When Zika broke out in South America in 2016, Brazil put more research and development into curing the tropical disease than most. In fact, its research output was the second highest in the world, after the US. Its contribution outdid many ‘high income countries’ as classified by the World Bank.
Brazil is not alone. Many countries that do not fall into the ‘high income’ category appear in the top 25 tropical diseases research. These are the findings of a study by researchers at the Oswaldo Cruz Foundation, which discovered that countries such as Malaysia, Thailand, Kenya, Brazil, Mexico and Turkey contribute more research per person than most ‘leading’ nations, often outstripping the richer countries. Carlos Morel, lead author of the analysis, dubs these nations Innovative Developing Countries – or IDCs. ‘They innovate more than expected, given their economy,’ he says, ‘and these innovations are not reflected in traditional economic indexes.’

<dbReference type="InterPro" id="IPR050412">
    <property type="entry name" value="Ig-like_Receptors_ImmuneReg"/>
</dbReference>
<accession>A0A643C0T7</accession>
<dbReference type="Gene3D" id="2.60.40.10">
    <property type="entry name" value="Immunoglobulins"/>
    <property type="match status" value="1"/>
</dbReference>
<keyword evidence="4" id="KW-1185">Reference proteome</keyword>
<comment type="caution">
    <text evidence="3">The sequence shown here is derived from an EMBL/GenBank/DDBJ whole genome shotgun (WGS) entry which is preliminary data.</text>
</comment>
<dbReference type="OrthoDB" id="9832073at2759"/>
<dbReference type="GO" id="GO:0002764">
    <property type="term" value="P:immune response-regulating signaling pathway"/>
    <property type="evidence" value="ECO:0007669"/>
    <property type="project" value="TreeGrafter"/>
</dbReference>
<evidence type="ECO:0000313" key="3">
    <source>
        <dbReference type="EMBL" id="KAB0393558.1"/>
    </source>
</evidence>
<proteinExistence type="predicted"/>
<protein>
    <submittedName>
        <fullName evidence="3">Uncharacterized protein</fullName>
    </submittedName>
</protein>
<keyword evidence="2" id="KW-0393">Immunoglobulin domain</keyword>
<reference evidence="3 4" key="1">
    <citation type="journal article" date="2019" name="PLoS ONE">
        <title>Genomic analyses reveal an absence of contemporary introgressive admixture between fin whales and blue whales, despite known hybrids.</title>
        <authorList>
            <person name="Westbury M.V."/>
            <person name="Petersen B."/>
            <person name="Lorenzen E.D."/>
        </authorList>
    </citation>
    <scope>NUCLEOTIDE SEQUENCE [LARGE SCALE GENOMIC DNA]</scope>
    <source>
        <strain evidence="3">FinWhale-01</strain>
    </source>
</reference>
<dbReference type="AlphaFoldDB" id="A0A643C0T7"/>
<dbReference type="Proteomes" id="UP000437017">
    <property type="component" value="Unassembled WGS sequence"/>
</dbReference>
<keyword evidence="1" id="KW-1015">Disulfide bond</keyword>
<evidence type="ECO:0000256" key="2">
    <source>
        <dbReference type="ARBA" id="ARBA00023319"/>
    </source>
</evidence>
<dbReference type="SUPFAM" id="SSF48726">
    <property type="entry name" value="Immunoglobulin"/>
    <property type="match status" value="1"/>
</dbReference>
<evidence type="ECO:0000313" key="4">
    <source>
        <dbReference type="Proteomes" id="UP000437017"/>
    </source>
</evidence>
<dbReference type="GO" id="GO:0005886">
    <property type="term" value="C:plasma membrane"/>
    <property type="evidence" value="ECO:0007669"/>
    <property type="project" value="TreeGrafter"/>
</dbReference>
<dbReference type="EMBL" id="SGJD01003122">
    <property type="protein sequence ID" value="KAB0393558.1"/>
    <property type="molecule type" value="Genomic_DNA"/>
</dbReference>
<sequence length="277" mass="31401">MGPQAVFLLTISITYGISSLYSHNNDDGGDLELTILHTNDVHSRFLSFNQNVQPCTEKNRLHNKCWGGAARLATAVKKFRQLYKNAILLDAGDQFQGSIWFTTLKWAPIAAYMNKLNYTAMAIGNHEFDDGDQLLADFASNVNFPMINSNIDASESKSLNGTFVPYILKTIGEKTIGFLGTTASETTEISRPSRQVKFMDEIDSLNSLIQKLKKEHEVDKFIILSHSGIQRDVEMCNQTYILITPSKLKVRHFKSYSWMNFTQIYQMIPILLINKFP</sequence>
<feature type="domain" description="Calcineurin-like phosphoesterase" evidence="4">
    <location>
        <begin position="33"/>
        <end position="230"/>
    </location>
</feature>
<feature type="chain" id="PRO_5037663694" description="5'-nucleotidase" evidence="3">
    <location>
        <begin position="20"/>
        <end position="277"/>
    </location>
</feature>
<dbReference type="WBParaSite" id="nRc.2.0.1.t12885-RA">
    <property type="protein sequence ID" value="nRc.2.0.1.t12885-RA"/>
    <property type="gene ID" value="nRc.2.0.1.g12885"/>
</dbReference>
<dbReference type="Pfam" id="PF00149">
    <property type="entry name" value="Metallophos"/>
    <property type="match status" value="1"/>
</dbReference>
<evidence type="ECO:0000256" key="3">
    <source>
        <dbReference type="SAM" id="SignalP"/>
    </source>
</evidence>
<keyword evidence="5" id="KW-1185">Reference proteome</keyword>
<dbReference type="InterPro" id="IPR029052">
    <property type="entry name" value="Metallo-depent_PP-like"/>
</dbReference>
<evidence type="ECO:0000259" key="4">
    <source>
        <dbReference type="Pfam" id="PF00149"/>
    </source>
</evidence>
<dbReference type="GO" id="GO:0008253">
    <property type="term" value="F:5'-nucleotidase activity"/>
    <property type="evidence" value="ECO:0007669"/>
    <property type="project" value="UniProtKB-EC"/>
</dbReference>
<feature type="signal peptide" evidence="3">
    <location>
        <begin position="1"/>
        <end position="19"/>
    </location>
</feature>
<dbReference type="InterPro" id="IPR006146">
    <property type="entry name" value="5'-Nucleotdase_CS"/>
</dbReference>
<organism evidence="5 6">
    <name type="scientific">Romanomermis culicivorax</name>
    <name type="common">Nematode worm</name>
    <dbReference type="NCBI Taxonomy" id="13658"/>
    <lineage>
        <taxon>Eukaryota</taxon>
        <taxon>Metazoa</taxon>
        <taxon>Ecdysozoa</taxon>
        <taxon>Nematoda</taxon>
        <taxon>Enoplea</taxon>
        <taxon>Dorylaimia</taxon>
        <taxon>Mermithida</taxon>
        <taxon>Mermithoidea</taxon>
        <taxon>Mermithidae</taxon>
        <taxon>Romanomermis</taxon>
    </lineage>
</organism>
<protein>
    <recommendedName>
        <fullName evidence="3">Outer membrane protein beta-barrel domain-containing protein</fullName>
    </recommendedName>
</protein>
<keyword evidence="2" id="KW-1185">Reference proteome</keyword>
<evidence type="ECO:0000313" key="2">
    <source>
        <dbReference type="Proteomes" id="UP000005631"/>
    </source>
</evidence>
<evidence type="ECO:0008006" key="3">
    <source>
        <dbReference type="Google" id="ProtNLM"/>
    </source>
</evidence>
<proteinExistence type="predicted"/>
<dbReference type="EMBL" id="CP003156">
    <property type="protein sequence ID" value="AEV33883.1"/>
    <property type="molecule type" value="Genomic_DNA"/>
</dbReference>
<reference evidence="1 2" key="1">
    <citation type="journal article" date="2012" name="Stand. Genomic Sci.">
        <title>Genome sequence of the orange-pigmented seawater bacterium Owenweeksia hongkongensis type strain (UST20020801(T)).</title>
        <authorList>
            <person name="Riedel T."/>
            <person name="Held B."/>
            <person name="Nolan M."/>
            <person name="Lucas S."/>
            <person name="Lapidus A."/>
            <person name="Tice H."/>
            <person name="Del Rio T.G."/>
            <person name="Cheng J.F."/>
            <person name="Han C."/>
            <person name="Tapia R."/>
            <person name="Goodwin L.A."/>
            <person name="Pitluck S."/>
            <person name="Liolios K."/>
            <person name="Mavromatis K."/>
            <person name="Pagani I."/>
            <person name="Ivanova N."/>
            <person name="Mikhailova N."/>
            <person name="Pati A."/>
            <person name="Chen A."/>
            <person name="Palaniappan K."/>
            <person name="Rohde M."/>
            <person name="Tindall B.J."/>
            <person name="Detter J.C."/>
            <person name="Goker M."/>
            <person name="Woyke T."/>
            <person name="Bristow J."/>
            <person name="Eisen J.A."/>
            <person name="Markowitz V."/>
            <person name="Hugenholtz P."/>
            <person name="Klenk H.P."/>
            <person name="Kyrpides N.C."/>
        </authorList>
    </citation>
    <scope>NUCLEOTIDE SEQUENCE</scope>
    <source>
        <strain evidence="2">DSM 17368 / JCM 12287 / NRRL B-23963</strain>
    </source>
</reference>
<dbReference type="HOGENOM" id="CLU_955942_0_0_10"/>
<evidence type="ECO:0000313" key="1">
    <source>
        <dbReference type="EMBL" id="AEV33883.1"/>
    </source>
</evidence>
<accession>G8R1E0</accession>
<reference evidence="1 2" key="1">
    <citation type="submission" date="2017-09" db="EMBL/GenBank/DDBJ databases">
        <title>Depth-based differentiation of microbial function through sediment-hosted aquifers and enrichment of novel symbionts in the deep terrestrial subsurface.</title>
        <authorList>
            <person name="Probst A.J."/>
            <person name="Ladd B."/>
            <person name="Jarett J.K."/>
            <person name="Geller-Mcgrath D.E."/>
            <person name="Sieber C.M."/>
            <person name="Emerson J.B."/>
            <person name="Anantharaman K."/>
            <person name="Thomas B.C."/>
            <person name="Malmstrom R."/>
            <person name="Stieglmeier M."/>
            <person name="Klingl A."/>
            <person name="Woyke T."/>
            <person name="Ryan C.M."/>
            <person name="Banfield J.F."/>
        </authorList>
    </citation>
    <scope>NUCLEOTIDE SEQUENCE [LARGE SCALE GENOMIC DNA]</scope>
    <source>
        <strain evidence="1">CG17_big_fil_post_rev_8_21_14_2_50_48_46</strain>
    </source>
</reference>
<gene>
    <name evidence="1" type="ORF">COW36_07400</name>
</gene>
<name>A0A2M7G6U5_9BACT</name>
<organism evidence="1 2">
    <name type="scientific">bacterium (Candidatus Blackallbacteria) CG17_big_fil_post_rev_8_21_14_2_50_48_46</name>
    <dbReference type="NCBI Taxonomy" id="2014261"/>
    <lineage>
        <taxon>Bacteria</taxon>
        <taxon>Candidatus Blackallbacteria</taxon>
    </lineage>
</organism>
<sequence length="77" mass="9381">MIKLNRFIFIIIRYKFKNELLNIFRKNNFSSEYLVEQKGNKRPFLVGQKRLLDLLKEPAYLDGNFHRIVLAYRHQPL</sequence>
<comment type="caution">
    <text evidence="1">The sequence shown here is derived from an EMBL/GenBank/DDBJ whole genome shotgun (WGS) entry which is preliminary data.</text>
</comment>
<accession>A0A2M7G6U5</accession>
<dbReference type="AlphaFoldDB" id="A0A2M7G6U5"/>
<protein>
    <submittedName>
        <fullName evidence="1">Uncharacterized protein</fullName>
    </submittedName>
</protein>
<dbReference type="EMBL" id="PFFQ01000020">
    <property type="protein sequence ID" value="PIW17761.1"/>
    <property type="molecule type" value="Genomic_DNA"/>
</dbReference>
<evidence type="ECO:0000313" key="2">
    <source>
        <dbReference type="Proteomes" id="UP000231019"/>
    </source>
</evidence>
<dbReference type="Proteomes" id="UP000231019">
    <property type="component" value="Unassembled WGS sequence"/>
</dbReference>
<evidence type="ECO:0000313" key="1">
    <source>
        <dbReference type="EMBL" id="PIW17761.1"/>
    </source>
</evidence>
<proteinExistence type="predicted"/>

The World Bank classifies countries according to GNI – gross national income – which it divides per person. Until 2016, there were only three categories for GNI: high, middle and low income countries. Back then, high income countries were controversially defined as ‘developed’ and the remaining two-thirds as ‘developing’. This changed in 2016 when the World Bank introduced four tiers: low, middle low, upper middle and high income. Plus, it scratched ‘developing’ from all of its publications – ‘the conclusion was that it was becoming less relevant’ it wrote at the time.
For Morel, the new categories give a ‘much needed’ update, but still feed assumptions about the rich and poor roles in development. ‘Ranking countries by income level alone does not detect the innovative countries,’ he says. The research joins a growing chorus that argues measuring countries by more nuanced standards. ‘Splitting countries into two groups – rich and poor; developed and developing; leaders and followers – appears to us to be progressively more simplistic, unrealistic and a heritage from colonial times.’
This was published in the September 2018 edition of Geographical magazine
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